[citation needed]
posted by toekneebullard at 3:27 PM on December 28, 2009


A bunch of people who are willing to kill are also fine with rape? How utterly shocking. [and other similar comments]

Yeah, asshole. I'm in the military, so I'm ok with raping people. Talk about shitty, ignorant comments. I guess if I want to be charitable, I can imagine you just went for the easy mindless snarky line you thought of first without thinking about what you were saying. That's being charitable.

I'm sorry that women get harassed or raped, I'm sorry that those in command are making stupid remarks about it, I'm sorry some of the purported "soldiers" on another site are making ignorant comments. I'm especially disappointed that command-level officials are not taking care of the matter as effectively as they might, but I SERIOUSLY doubt it's because they are "fine with rape." It could be, you know, that it's a full-time fucking job trying not to get even more people killed by the enemy every goddamn day.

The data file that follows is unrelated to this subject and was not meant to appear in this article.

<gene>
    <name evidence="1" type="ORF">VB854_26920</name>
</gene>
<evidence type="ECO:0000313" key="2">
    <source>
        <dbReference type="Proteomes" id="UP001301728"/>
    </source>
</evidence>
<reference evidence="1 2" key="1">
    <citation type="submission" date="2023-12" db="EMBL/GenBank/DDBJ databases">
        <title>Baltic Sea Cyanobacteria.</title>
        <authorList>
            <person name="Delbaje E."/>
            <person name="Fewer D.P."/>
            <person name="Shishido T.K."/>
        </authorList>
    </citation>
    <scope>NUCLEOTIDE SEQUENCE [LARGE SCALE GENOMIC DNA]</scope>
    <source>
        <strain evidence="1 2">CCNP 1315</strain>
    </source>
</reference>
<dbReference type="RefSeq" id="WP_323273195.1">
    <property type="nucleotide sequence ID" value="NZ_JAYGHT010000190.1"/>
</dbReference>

Probably someone at the policy level needs to push internal security (police-force type stuff ON the bases) a lot more than they are. I'm sure adding a bunch of overhead manpower cost (people not directly involved in fighting the enemy) is not exactly the most appealing thing to do when it means "sending more of our sons and daughters in harm's way" overseas.

Guess what, asshole? I don't control that just because I'm in the military. Plus, I've never killed anyone. Maybe if I had, I'd be a rapist, too? Is that what you're saying?
posted by ctmf at 3:33 PM on December 28, 2009 [5 favorites]


But, if this kind of thing is common, is it really worth it to mix male and female solders in combat situations?